More examples of proper citation format can be found in Examples for Students.
Footnotes, MLA Style2
Papers formatted in MLA style use footnotes, rather than endnotes, for the introduction of additional information. Footnotes should be used for the discussion of important avenues of thought which might disrupt the body of the paper, or for the discussion of related sources. Footnotes also follow the MLA guidelines for parenthetical citation. Use footnotes sparingly. Number footnotes consecutively. For example, if in the body of your paper you wrote:
Many modernist novels, such as Woolf’s To the Lighthouse, disrupt the traditional balance of power between internal thought and external behavior.
Your footnote, referencing the Auerbach quotation of the previous example, might read as follows:
 For example, Erich Auerbach states in Mimesis that "in Virginia Woolf's case the exterior events have actually lost their hegemony, they serve to release and interpret inner events" (475).
Or, if a direct quotation is not necessary
 Auerbach, Erich. "The Brown Stocking." Mimesis: The Representation of Reality in Western Literature, p. 475.
For more information on the use of footnotes, consult the MLA Handbook, the English Department’s "Guide to the Preparation of Papers," or:
"MLA Information Notes." Research and Documentation Online [D. Hacker, Bedford/St. Martin’s]
"Sample Footnotes in MLA Style." A Research Guide for Students. [I. Lee]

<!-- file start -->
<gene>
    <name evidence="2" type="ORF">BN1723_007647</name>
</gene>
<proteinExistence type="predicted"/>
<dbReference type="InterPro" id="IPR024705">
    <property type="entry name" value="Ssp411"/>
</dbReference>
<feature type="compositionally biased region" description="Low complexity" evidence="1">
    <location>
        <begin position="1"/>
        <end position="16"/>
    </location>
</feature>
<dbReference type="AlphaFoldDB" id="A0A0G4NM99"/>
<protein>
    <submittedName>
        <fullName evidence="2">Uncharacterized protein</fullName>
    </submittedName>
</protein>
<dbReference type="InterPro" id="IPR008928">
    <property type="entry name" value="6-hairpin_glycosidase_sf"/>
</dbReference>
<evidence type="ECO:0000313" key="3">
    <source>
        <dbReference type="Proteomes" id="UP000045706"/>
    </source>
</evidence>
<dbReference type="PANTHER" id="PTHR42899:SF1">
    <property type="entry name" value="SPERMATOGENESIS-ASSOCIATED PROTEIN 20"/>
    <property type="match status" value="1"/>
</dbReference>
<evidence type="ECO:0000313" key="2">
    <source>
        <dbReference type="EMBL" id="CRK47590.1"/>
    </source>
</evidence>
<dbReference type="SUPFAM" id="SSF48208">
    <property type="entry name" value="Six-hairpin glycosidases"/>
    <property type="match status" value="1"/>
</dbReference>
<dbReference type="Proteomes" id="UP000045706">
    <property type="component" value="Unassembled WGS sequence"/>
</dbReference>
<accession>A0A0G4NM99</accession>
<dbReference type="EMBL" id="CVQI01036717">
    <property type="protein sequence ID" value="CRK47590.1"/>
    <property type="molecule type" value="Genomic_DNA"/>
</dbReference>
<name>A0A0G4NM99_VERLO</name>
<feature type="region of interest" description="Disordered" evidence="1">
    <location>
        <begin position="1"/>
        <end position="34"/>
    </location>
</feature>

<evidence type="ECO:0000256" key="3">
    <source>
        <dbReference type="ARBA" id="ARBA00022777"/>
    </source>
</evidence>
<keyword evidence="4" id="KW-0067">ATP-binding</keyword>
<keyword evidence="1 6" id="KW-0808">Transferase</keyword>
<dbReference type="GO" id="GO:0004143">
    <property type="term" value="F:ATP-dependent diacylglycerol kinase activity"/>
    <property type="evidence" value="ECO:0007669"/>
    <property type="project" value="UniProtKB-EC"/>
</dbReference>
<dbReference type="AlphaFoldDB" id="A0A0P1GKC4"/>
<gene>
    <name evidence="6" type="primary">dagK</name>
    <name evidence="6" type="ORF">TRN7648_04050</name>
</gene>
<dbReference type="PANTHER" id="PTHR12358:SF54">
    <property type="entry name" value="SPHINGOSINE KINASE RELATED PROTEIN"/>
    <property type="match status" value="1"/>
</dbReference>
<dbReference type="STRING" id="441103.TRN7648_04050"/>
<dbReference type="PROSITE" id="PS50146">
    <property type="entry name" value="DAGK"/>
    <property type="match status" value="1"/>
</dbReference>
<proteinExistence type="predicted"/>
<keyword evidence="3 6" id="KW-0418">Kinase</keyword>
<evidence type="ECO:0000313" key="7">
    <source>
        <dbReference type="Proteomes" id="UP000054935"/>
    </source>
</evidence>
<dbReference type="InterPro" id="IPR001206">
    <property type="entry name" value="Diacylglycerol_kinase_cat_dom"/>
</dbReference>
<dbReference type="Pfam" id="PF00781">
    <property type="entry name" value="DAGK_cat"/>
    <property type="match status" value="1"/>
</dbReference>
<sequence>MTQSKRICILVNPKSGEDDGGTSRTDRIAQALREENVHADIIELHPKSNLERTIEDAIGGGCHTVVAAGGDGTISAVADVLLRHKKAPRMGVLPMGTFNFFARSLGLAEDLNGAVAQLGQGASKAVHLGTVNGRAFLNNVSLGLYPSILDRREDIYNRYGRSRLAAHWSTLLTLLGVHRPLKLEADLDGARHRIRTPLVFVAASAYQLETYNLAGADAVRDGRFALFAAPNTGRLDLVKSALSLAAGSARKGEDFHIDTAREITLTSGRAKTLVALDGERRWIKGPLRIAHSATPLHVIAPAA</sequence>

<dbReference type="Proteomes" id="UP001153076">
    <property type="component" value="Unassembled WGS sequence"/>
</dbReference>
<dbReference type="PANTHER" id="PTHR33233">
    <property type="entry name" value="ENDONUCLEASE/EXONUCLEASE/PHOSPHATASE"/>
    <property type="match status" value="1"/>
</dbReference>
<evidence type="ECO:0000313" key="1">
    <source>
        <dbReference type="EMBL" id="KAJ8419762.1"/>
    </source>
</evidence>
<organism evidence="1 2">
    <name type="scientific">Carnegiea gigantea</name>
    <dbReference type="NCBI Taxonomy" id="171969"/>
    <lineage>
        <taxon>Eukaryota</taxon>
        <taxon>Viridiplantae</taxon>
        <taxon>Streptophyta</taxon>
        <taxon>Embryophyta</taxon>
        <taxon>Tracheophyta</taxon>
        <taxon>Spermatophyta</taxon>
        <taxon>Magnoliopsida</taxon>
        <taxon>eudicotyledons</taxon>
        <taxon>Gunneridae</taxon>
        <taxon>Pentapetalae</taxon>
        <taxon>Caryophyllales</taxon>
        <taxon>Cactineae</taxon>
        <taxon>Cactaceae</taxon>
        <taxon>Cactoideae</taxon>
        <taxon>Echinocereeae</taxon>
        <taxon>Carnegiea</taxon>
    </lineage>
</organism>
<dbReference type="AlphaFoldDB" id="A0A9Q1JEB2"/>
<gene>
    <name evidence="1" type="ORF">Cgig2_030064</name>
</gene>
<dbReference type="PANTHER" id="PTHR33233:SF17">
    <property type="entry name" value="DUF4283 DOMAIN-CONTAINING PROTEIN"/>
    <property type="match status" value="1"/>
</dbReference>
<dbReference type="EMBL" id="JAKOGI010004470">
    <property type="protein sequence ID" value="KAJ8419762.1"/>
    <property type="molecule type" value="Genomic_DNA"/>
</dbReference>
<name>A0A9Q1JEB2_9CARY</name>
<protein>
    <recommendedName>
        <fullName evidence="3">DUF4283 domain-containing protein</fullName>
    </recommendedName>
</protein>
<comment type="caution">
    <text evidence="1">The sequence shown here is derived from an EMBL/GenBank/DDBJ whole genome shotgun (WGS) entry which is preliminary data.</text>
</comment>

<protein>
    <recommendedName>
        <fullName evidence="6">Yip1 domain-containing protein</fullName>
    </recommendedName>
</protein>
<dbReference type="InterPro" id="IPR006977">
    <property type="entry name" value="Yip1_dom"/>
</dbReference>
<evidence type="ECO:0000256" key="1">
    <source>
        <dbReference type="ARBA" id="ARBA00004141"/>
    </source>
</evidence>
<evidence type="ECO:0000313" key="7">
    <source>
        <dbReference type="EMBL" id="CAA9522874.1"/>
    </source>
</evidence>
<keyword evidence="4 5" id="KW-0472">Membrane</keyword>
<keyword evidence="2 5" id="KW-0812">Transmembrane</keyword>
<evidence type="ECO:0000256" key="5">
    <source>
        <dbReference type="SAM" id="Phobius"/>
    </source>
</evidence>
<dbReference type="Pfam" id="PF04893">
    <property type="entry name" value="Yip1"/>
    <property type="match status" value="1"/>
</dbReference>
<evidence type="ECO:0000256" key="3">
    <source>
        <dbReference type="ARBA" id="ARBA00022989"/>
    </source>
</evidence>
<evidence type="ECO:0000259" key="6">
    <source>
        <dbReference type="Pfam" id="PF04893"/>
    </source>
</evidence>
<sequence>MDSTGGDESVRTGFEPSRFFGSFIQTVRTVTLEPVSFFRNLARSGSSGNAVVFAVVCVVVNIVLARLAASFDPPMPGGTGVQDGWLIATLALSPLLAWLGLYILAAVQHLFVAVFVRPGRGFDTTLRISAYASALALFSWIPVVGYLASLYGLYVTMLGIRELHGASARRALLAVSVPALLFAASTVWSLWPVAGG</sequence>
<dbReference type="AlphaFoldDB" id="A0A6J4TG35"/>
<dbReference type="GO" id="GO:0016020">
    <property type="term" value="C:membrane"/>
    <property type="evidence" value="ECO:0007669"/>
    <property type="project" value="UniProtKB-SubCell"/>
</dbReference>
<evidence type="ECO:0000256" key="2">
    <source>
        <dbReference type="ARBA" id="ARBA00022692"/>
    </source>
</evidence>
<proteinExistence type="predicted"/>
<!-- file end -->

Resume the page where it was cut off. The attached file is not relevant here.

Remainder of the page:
MLA Format Links
- "MLA Style: English and Other Humanities." Research and Documentation Online. [D. Hacker, Bedford/St. Martin’s]
- MLA Citation Examples. [Honolulu Comm. Coll.]
- MLA Citation Style. [Ohio State Univ.]
Other Citation Styles
Papers written for courses taken in the Barnard English Department should generally be formatted according to the guidelines set forth by the Modern Language Association (MLA), unless otherwise noted by your instructor. Papers written in other departments will often be formatted in other styles, such as Chicago or APA. You should always consult with your professor about proper citation style prior to submitting any written work. Select online resources explaining these styles:
- Chicago Manual of Style Citation Guide [Ohio State Univ.]
- Turabian Style Guide [Univ. of Southern Mississippi]
- "APA Style: The Social Sciences." Research and Documentation Online. [D. Hacker, Bedford/St. Martin’s]
- "CSE Number System." Research and Documentation Online. [D. Hacker, Bedford/St. Martin’s]
Online Citation Tools
There are many web sites that will allow you to input your sources and automatically generate a Works Cited page, or a bibliography. If you use such a tool, you should be certain to double-check each entry, as many of these online resources are not always accurate. If your computer is connected to the Columbia University network, or if you have a Columbia UNI and password, you may download and install a copy of EndNote from Columbia LibraryWeb. This software can be used to create bibliographies in a variety of styles. For more information, see EndNote at Columbia.